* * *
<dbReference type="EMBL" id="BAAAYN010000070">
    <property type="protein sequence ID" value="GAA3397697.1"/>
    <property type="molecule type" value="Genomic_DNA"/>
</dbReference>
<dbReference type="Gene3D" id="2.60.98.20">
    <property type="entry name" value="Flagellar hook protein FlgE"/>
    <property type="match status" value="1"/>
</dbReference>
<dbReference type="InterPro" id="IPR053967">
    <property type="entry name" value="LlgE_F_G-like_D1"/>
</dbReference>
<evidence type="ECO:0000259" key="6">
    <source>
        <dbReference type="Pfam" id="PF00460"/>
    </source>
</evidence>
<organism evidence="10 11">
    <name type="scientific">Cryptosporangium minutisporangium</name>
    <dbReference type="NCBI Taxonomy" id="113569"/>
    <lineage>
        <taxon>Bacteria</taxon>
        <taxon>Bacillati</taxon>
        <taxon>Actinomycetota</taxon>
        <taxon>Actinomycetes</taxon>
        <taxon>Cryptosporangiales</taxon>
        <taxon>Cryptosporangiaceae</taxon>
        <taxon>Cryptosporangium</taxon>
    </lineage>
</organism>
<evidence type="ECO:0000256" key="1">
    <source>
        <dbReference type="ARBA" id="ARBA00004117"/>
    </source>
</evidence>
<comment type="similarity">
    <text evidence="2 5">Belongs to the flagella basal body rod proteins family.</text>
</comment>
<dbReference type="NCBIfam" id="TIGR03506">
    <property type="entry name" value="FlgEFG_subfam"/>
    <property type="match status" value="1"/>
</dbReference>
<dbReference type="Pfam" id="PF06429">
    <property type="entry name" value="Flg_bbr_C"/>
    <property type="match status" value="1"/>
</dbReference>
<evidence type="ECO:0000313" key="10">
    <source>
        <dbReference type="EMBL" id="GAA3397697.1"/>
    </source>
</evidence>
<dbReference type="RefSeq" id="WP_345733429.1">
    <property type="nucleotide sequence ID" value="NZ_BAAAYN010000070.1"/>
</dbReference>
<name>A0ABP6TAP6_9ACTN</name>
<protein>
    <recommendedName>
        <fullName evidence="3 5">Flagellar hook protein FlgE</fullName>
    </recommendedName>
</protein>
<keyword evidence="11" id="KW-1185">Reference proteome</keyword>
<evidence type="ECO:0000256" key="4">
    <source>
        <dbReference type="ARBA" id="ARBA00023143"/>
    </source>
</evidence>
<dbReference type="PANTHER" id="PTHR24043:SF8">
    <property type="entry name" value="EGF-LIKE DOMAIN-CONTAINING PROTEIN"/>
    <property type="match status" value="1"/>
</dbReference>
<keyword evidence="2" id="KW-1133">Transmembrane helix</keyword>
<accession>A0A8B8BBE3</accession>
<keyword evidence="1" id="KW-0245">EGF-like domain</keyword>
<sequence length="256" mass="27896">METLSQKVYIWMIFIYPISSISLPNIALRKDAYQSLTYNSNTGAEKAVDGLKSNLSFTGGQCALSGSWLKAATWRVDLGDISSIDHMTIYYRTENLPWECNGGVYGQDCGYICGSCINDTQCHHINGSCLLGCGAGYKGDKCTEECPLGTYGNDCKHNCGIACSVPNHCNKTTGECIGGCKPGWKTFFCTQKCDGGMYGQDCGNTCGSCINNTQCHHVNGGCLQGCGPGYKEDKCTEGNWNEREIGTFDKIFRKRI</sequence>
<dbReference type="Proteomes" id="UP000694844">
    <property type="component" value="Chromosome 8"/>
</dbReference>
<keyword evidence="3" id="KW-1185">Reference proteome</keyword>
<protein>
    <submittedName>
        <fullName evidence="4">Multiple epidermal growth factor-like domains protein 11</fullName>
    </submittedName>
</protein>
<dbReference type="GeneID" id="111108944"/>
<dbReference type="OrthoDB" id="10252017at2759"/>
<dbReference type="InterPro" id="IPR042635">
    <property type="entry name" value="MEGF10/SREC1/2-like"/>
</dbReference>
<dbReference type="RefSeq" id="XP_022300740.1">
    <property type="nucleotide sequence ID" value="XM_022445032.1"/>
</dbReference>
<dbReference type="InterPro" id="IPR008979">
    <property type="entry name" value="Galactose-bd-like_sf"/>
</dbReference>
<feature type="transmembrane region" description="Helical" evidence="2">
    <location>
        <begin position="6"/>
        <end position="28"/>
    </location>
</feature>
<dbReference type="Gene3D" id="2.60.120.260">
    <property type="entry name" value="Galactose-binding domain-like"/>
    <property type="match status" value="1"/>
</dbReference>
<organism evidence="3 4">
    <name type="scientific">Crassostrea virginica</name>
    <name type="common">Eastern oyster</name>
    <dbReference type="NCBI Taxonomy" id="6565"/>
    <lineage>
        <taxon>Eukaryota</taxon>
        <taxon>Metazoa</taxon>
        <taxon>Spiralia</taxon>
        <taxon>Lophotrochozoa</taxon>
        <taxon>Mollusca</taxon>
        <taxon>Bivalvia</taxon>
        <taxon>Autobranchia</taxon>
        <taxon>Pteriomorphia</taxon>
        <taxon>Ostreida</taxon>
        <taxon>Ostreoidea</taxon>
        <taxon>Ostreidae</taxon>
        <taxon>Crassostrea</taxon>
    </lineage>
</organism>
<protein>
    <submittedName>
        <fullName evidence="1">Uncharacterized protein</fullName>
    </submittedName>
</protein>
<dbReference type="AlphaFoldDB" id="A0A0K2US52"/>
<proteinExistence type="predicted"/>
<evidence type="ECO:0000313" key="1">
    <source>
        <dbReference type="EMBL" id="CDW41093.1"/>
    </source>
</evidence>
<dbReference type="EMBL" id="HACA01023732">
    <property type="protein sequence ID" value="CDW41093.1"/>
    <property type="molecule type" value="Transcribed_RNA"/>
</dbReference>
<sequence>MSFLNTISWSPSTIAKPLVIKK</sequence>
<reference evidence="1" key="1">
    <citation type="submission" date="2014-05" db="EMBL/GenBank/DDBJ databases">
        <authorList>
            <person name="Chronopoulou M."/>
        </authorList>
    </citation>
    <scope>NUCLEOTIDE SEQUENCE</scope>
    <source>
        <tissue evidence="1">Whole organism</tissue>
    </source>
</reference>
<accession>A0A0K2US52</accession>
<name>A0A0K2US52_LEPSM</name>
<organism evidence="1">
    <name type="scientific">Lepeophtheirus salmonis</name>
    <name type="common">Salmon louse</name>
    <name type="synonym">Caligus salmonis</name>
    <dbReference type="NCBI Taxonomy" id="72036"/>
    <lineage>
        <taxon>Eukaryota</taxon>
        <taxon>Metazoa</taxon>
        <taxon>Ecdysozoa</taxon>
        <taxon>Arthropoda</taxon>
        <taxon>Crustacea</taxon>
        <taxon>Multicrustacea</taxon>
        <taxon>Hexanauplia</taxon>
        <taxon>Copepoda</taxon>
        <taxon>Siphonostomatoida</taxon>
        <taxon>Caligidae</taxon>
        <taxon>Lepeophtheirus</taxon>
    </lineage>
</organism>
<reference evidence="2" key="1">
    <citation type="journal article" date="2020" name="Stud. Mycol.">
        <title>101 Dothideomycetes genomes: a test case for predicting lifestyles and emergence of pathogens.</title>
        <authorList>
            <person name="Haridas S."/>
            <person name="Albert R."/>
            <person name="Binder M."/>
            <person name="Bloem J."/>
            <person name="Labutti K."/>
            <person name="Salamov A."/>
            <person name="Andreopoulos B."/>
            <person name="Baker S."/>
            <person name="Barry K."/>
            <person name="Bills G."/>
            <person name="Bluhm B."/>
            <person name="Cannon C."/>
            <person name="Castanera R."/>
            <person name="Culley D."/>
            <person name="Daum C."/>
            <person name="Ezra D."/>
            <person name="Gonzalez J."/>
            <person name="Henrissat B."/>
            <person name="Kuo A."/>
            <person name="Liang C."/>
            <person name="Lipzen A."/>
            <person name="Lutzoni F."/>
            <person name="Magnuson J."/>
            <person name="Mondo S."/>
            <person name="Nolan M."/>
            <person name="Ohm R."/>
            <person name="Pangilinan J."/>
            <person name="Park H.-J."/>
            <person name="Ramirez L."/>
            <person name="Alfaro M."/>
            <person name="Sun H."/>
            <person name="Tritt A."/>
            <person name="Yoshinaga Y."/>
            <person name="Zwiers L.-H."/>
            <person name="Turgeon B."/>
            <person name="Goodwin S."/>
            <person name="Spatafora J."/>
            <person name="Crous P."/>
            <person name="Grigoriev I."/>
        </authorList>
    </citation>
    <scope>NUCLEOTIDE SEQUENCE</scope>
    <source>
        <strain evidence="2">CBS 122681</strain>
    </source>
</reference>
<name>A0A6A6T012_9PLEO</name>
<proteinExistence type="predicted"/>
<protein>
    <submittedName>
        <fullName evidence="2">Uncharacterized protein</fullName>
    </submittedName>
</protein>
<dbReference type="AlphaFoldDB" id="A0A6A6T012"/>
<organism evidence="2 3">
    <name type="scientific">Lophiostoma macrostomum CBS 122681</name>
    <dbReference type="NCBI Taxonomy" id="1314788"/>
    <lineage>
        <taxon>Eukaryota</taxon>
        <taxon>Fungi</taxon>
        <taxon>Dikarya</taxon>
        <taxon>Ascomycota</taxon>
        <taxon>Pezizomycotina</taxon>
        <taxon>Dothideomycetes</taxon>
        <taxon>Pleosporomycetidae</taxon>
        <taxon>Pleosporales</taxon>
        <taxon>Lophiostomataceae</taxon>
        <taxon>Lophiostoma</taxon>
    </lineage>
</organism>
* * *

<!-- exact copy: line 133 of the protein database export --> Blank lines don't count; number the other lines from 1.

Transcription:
    </source>